VMD: There is something also that I’m personally interested in and from the work. I had a lot of discussions with all the vice chairs before our election and since the election, So, what I say is sometimes in agreement with them but not everything. So, it’s important to understand that I have sometimes ideas but all the decisions belong to, you know, group decisions. One idea I have, and which I think is accepted by the Working Group One bureau at the moment is to incorporate social scientists in Working Group One. And I see two lines: one is perception of climate change. It’s really important to have that feedback somewhere maybe in the first introductory chapter. Because we have facts, but at the same time we have to acknowledge that not everyone is sensitive to facts. Beliefs, values and ideologies can be a big filter for perception of facts. And I also see traditional knowledge as a contributor in data with gaps in observations: areas with low population density, with nomadic populations, mountain areas. I believe that there’s a growing literature on these two topics, perception and traditional knowledge, for which the next report can build on.

CB: You raised an interesting point there about how your own ideas fit in with the rest of the leadership team and the other working groups. How do you envisage that relationship working?

VMD: We already had a lot of discussions in Dubrovnik during the first meeting by email and in between because we have to define how we proceed with the special reports. We will have visual conferences and meetings regularly, and that’s how we will take decisions. I foresee that we will work on a consensus basis. I am really very happy by the bureau of Working Group 1 because there are scientists from different countries that have a very strong wish to be helpful and to be involved, you know, in shaping the best possible report we can produce.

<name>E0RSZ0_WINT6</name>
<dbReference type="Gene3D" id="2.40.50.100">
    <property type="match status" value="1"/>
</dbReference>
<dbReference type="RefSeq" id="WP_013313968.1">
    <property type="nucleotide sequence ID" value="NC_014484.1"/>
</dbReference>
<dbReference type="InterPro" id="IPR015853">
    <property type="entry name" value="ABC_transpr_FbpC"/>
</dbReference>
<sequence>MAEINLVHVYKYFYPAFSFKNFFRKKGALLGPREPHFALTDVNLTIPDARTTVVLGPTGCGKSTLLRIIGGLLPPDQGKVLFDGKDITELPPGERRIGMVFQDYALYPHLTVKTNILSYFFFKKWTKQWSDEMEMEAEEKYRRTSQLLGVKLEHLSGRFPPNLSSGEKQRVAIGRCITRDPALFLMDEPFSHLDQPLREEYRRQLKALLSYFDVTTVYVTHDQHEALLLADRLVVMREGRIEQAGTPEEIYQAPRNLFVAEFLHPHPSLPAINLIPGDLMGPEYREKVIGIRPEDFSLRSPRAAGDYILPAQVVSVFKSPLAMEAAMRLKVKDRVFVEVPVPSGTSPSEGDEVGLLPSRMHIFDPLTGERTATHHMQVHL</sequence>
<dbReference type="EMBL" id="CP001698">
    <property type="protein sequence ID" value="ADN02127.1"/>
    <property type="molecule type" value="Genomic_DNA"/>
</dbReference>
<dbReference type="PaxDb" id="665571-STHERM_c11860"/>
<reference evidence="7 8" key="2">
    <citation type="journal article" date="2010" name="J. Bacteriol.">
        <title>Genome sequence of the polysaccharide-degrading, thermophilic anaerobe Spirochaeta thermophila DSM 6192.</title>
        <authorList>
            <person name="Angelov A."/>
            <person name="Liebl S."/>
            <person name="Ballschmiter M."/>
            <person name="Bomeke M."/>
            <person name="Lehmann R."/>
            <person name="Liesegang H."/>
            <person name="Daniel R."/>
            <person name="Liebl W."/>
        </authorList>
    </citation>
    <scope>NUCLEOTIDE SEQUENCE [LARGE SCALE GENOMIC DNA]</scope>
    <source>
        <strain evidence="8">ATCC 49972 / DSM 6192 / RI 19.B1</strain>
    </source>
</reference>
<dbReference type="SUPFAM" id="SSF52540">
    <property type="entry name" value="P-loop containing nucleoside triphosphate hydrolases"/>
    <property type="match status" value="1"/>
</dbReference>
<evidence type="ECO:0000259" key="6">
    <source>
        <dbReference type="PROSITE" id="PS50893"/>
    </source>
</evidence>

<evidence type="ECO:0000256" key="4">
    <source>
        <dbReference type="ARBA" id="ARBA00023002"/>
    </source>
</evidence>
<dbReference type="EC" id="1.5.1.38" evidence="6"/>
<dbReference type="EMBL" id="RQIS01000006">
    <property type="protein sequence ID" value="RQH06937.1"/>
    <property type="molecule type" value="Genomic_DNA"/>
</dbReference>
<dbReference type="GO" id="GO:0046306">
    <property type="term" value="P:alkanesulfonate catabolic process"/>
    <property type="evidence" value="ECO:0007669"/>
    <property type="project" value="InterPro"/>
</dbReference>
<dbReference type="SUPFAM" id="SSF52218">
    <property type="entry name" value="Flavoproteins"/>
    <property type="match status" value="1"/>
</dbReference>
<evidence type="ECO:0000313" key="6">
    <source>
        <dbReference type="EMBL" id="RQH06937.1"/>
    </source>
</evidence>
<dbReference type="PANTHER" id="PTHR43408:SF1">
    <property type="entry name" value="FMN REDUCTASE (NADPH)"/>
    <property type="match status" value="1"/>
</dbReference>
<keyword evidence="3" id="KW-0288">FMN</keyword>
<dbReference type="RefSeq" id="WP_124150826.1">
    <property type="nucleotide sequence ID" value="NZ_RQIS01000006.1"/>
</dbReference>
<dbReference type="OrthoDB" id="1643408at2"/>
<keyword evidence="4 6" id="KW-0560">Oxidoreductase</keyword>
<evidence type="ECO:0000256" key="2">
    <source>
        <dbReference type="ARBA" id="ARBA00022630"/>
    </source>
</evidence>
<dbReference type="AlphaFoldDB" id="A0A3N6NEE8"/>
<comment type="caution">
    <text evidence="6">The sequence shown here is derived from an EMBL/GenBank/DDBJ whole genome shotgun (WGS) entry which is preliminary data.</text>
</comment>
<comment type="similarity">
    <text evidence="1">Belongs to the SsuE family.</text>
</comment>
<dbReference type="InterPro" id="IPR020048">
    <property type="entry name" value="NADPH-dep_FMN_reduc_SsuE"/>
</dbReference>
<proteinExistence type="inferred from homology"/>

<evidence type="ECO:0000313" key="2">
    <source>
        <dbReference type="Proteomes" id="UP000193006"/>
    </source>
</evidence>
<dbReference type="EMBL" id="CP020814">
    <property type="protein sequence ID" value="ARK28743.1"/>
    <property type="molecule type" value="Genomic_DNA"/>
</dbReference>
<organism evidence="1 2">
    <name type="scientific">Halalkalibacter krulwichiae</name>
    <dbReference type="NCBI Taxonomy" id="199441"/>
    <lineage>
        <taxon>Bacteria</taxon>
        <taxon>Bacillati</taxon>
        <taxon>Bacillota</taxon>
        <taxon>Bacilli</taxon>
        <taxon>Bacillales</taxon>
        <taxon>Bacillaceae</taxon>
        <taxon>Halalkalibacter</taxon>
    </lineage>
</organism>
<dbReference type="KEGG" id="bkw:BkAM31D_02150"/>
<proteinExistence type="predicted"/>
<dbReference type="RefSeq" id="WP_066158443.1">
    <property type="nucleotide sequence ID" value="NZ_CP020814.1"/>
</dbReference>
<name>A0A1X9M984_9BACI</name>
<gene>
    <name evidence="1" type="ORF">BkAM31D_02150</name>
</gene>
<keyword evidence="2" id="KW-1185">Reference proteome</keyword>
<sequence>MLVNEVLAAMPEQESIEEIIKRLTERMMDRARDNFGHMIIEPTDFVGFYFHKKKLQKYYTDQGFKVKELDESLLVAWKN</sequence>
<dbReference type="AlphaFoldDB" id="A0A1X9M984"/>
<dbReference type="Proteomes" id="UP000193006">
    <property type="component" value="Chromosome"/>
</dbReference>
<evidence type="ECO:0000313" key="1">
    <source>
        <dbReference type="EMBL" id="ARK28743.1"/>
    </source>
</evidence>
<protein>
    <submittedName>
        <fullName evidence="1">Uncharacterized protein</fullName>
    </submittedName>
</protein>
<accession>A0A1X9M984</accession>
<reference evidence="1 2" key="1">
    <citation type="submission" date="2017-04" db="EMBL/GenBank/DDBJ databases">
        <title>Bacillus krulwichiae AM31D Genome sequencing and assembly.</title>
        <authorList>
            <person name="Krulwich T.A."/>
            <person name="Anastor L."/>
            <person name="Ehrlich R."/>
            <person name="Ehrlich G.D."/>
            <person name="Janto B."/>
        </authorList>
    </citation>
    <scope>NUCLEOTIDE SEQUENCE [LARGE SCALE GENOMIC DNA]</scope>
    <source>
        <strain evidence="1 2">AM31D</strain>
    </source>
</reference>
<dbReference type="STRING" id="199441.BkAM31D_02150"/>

CB: Until the day before the election, there were only male candidates for the chairship. Do you think that your appointment and those of Debra Roberts as Working Group 2 co-chair, Thelma Krug and Ko Barrett as vice chairs, do you think that’s starting to address the gender imbalance that was quite obvious within the IPCC?

VMD: I cannot tell you because I don’t know how the panel decides to make votes and I don’t believe the gender was the key priority at that stage. Because it was more about the regional balance, of course, especially for the vice-chairs…

CB: No, I’m not suggesting…